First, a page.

Here in Kitsap County, we’ll hear a lot about Low Impact Development over the coming years due to new regulations that will affect construction, including residential construction projects. If you’re planning to build a new home, you’ll want to know what these regulations are.

So what exactly is Low Impact Development (LID)? Kitsap County defines LID as “a stormwater management strategy that mimics natural drainage systems at or close to the point of generation in order to limit potential contact with pollutants and enhance stormwater quality.”

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Captured water goes back into the groundwater supply after being filtered.              Photo courtesy SvR Design Company.

It involves land planning and design approaches with these specific goals in mind:

  • Protect our local water quality
  • Preserve wetland and stream functions
  • Encourage aquifer recharge where appropriate
  • Provide cost-effective stormwater management solutions

Since Kitsap County receives 80 percent of its drinking water from its groundwater supply, it’s critical that our water table is protected and preserved.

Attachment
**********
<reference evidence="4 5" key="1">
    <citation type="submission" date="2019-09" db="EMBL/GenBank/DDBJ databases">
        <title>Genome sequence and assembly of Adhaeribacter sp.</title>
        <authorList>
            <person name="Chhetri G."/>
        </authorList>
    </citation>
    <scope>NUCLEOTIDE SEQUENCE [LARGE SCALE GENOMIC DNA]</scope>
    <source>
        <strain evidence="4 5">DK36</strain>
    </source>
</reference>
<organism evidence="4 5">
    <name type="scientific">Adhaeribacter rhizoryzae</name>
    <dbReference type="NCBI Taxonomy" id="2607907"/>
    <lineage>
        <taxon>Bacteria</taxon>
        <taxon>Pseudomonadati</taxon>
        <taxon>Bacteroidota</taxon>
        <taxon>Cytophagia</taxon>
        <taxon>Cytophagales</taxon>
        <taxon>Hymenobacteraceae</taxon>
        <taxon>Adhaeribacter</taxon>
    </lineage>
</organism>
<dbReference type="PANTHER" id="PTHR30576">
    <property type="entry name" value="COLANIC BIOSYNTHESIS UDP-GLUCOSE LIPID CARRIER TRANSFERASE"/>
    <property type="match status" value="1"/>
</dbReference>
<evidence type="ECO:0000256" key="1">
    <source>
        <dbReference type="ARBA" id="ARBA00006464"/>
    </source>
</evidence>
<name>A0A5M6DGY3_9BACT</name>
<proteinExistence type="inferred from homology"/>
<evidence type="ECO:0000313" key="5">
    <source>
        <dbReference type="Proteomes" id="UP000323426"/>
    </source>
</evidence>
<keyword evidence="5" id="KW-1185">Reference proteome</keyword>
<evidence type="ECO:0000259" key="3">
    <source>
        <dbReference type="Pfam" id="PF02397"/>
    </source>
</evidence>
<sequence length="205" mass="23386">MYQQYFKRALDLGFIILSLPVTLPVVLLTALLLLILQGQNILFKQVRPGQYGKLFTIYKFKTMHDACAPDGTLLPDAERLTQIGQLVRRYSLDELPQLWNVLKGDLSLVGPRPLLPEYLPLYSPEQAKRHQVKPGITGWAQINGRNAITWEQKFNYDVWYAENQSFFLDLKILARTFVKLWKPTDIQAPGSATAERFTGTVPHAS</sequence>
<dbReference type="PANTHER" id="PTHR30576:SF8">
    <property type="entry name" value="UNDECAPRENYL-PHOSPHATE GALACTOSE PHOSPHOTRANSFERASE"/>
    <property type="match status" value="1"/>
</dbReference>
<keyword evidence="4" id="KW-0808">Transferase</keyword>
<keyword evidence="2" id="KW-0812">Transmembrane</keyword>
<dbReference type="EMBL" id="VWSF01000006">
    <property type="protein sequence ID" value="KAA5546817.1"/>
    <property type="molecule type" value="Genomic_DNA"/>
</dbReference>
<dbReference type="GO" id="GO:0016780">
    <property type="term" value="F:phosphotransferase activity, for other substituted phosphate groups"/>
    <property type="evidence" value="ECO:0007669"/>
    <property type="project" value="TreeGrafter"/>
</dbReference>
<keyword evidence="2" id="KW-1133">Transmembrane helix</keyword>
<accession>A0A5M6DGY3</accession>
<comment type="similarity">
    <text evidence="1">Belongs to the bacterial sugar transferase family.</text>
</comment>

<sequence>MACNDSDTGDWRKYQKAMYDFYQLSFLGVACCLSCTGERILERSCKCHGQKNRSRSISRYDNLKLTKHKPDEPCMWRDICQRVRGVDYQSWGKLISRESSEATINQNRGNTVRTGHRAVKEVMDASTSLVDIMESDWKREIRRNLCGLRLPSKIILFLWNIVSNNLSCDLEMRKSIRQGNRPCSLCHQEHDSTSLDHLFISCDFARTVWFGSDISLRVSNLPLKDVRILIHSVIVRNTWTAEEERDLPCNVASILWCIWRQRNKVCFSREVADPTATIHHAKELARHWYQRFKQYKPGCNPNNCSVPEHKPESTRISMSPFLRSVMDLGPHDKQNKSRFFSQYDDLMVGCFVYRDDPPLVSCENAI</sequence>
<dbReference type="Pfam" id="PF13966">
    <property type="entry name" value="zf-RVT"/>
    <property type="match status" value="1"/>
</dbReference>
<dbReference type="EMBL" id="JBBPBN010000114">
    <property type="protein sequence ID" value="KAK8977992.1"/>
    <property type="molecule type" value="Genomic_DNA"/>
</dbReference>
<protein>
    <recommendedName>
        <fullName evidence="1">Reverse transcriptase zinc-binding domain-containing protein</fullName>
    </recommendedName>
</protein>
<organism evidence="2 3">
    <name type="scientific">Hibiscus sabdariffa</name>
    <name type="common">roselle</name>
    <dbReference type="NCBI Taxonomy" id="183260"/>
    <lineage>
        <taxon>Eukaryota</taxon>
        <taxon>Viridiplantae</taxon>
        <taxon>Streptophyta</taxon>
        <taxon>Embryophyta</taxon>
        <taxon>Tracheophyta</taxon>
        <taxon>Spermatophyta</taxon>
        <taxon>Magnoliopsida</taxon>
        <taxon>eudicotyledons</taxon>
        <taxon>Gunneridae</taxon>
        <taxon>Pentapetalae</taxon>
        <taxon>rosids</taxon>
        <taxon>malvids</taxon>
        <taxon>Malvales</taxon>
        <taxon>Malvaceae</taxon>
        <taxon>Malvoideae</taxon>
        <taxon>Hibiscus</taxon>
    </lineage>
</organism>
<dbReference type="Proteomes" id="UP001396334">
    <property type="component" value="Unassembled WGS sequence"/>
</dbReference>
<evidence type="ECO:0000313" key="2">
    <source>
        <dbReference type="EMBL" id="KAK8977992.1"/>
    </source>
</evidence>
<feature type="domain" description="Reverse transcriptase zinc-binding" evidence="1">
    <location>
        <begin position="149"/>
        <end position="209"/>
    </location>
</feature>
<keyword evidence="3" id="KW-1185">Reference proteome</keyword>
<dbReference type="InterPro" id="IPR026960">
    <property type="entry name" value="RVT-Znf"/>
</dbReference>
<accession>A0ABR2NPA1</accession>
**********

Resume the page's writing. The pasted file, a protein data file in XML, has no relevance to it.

Now that the economy has bounced back, we’re seeing a lot of development happening in Kitsap County. What typically occurs with new development is that native soils and vegetation, along with bird and wildlife habitats, are replaced by impervious asphalt and concrete surfaces. Just think of the wetland area that’s now home to the new Safeway in Poulsbo. Or the vegetation that was cleared for the new shopping center currently under construction in Silverdale at Greaves Way and Highway 3.

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Permeable paving is an environmentally responsible alternative to concrete and asphalt surfaces.

Asphalt and concrete surfaces result in stormwater runoff which now must be managed through design practices that reduce, treat, and infiltrate runoff through bioretention swales. Permeable paving is another major category of LID and it’s pretty remarkable to see how effective it can be. You can see it for yourself at the YMCA in Silverdale. The entire parking lot there consists of permeable paving.

Statewide Washington LID Training Programs have begun this year, and Colby is currently enrolled in WSU’s LID Technical Workshop Series and will be certified by the end of 2014. The goal of these workshops is to give designers and builders the technical education necessary to properly design, construct and maintain LID facilities.

The workshop agendas focus on:

  • Bioretention
  • Permeable Paving
  • Green Roof, Low Impact Foundations & Rain Water Collection
  • Site Planning

We’re incredibly excited that Colby is growing his knowledge about Low Impact Development and that we as a company are keeping abreast with the latest changes in construction regulation happening here in Kitsap County.